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Our Barnyard Geese – Pilgrim & Toulouse

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I’ve been gone for a long time (since January to be exact). Every year I struggle through the winter, this year was particularly bad. I lost sight of myself and made some questionable choices with bad results. After spending a few months yo-yoing between depression and anxiety I’m finally getting back to being ‘me’. I have my husband, my daughter, my dog and the dirt to thank for that. I always feel better when I have my hands in the soil, being messy suits me I guess. I have piles of half-started craft and DIY projects, scraps of paper with scribbled recipes and potential blog posts littering my house. I kept getting stuck. Even now I’m having trouble finding words to fill this page. But it will get better, it will get easier. I want to thank the people who sent me emails asking about my whereabouts and saying you missed me. You may never know how much that meant but honestly, truly, from the very bottom of my heart thank you!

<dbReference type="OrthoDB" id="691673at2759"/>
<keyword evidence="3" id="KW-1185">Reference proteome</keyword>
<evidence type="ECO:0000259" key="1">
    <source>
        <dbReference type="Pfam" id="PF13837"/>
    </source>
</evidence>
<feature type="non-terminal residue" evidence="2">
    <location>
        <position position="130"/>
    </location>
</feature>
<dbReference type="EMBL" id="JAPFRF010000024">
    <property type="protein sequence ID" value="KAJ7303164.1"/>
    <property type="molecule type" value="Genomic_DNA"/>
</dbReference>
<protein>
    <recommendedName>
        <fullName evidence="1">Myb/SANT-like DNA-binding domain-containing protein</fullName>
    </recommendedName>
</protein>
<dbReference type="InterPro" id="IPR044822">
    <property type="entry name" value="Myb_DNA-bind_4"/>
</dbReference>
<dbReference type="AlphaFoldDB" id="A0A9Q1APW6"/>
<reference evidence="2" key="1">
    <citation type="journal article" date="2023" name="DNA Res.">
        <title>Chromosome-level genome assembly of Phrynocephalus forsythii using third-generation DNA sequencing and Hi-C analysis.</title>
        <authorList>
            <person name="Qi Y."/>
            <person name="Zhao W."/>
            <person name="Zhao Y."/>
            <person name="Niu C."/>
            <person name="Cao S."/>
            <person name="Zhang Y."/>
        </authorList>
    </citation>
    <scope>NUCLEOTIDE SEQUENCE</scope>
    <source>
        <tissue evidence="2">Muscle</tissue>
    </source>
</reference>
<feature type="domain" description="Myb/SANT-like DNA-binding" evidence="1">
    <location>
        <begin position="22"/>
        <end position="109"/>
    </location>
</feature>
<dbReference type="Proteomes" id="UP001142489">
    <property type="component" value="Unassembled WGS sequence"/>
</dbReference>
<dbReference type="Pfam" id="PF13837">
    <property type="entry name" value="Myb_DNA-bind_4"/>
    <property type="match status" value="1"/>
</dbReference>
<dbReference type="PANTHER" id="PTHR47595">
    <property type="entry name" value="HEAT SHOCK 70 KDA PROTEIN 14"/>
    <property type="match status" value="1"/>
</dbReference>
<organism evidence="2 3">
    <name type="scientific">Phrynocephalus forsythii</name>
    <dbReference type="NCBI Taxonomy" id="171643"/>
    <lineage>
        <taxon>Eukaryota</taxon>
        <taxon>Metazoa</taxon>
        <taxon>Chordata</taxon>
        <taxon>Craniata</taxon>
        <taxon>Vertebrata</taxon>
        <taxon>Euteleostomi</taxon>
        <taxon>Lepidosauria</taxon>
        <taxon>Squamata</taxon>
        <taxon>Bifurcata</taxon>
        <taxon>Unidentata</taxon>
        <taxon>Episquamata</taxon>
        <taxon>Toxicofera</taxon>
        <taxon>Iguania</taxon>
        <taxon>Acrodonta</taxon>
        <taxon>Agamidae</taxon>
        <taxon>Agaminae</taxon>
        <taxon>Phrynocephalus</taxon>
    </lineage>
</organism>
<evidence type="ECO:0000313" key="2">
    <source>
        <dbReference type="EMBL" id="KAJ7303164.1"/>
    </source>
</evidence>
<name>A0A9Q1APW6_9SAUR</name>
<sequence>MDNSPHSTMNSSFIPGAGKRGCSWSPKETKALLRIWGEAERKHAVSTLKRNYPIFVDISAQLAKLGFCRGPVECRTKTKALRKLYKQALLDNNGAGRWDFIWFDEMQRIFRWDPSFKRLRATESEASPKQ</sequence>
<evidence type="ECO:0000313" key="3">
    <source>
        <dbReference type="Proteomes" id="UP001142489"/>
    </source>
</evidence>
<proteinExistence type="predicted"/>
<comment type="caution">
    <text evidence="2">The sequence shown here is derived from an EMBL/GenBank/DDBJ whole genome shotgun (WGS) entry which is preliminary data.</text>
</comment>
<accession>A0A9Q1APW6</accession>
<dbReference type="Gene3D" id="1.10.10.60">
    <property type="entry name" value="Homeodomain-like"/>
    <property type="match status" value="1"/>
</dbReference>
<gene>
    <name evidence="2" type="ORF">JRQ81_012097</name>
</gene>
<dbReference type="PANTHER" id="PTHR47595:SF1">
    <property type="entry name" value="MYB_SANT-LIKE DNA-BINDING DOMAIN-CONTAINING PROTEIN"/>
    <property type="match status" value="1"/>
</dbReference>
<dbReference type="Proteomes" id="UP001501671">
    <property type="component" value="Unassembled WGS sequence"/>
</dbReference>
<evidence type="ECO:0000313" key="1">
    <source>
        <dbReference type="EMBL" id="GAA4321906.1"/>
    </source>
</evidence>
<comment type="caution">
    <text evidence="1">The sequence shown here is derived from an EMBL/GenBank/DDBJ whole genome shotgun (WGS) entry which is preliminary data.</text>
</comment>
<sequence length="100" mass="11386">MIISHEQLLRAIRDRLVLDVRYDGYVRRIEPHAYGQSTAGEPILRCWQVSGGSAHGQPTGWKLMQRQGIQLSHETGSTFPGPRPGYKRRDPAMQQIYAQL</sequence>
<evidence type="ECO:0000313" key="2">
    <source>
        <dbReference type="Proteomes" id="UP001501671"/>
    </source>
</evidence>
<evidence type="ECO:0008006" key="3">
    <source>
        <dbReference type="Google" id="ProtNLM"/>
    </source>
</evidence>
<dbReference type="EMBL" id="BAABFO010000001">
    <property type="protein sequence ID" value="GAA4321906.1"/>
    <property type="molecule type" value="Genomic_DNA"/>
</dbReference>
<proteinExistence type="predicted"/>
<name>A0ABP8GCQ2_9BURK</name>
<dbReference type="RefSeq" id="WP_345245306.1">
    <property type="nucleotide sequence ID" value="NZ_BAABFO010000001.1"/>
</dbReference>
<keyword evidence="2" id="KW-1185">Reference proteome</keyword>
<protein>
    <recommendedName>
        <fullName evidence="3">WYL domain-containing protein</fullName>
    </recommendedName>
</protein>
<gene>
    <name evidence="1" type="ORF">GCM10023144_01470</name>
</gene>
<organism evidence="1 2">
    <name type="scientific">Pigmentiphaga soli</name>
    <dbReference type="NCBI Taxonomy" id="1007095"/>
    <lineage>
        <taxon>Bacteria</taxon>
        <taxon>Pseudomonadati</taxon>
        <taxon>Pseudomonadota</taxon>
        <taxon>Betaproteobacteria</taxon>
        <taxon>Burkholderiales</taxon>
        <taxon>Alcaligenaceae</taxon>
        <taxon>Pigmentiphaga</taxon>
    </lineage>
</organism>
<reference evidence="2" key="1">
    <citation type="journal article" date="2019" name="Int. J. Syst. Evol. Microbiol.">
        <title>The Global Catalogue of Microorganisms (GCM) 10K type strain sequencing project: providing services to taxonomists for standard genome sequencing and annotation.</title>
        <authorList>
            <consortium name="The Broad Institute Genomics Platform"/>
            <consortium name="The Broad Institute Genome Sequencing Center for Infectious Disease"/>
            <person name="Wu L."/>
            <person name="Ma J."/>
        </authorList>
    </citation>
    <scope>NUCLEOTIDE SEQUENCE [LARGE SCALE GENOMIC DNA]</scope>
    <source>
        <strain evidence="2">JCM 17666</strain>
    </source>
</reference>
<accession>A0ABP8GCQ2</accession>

A lot has happened around here in the last few months. If you follow me on Facebook or Instagram you might recognize a few of these pics. Today I want to tell you about our geese.

Barnyard Goslings - Pilgrim & Toulouse

In May we received 9 goslings from Meyer Hatchery. I’ve wanted Pilgrim Geese for a few years now but I always shied away due to the expense of the goslings. My mother-in-law gave me a gift certificate to the hatchery for Christmas so it seemed like a good year to bite the bullet and get my geese. There is a limit of 4 on that particular breed so I filled in the order with 4 Toulouse (you need to buy 8 goslings for safe shipping) and they threw in an extra. They’ve grown so quickly! In a month and a half each goose is now bigger than the box all 9 came in!